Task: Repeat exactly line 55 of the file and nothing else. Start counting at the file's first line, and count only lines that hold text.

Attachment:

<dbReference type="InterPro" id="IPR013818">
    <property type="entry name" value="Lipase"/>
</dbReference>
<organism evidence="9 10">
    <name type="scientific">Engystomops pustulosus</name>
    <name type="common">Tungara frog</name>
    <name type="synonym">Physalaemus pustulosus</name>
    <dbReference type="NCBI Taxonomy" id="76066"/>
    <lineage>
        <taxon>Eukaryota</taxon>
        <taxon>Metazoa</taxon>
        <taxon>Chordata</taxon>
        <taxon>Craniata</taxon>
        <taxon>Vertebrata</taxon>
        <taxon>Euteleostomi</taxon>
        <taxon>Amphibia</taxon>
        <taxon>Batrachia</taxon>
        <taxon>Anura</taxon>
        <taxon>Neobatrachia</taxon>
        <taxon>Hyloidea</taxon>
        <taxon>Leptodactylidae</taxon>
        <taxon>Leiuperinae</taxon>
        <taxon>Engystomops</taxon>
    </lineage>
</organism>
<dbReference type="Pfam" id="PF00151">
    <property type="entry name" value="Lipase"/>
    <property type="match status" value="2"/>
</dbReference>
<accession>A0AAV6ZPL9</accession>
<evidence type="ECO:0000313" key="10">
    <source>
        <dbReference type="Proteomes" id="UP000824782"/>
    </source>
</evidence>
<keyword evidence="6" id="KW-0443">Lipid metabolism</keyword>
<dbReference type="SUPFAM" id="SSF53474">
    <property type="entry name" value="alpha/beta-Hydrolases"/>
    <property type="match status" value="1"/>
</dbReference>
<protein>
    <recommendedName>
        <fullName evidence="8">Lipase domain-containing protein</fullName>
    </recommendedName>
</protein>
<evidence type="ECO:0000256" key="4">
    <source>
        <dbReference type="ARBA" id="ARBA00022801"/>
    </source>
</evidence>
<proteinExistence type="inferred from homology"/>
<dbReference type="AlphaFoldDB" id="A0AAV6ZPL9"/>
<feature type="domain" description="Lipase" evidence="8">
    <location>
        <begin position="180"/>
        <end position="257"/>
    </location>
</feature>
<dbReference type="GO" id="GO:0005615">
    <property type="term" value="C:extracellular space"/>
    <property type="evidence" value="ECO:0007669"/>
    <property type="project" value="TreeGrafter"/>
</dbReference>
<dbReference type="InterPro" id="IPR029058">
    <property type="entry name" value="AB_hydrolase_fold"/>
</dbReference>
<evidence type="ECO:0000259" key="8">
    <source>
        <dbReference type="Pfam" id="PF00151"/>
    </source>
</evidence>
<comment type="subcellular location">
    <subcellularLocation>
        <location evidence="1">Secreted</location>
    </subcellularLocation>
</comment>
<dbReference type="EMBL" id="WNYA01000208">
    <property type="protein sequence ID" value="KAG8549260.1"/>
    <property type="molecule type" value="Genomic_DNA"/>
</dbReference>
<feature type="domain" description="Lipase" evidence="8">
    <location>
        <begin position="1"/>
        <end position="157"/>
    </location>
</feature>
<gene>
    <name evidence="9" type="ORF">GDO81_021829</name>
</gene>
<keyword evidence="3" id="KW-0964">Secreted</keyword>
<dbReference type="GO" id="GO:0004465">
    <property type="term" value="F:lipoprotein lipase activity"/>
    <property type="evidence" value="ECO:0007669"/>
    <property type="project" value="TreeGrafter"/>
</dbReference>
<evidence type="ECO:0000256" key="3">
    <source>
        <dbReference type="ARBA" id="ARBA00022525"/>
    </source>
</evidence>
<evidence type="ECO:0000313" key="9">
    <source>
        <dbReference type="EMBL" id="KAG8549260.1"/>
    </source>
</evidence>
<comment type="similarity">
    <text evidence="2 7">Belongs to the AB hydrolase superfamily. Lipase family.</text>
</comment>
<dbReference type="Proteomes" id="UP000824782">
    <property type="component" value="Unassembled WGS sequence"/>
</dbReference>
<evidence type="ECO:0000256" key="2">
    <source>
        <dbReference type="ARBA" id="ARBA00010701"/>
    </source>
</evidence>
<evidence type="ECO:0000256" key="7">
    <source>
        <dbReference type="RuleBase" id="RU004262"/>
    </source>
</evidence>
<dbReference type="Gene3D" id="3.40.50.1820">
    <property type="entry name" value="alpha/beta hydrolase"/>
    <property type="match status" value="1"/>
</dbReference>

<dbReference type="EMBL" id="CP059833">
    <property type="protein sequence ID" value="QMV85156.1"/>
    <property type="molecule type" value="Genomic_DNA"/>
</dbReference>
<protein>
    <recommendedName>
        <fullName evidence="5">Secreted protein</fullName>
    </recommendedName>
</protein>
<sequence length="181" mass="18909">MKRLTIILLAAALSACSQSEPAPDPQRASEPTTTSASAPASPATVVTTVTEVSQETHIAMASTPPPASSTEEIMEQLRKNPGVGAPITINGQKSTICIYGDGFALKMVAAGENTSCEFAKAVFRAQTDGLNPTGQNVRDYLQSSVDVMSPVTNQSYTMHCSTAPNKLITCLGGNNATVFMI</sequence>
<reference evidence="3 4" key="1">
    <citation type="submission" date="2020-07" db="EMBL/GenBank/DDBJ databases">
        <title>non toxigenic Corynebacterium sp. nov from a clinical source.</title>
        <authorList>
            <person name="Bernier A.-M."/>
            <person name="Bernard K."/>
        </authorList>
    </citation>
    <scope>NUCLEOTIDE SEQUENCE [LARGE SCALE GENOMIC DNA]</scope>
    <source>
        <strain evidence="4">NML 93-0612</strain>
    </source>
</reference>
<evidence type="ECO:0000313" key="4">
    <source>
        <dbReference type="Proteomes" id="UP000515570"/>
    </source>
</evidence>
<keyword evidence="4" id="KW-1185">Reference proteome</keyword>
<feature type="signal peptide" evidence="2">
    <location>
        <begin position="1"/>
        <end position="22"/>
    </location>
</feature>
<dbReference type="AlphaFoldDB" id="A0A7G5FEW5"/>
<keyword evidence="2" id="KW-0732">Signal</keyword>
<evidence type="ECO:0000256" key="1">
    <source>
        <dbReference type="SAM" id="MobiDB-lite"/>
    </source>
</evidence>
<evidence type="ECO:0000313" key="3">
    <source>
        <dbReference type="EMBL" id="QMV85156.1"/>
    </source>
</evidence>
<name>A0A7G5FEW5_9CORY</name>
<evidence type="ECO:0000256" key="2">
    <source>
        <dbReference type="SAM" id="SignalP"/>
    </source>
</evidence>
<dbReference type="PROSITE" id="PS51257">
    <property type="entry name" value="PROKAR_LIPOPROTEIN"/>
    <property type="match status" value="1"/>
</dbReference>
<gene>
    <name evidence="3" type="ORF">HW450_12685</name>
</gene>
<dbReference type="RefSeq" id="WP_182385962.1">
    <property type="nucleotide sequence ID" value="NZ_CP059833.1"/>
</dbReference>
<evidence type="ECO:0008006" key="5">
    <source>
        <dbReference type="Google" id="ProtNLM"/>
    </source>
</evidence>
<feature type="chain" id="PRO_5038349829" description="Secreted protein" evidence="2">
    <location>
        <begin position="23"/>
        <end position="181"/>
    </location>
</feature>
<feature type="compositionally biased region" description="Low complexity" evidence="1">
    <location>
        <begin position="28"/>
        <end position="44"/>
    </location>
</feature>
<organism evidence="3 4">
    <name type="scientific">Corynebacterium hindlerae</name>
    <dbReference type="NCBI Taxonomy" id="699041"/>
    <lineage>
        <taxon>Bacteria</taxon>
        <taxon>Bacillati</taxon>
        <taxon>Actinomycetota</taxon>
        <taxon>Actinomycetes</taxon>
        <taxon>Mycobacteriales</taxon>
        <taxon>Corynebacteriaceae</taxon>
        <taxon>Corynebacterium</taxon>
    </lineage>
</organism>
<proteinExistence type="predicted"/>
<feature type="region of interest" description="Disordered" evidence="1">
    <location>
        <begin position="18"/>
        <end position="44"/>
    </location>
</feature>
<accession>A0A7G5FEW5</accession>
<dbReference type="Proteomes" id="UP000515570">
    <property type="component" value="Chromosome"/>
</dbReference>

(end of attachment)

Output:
        <begin position="180"/>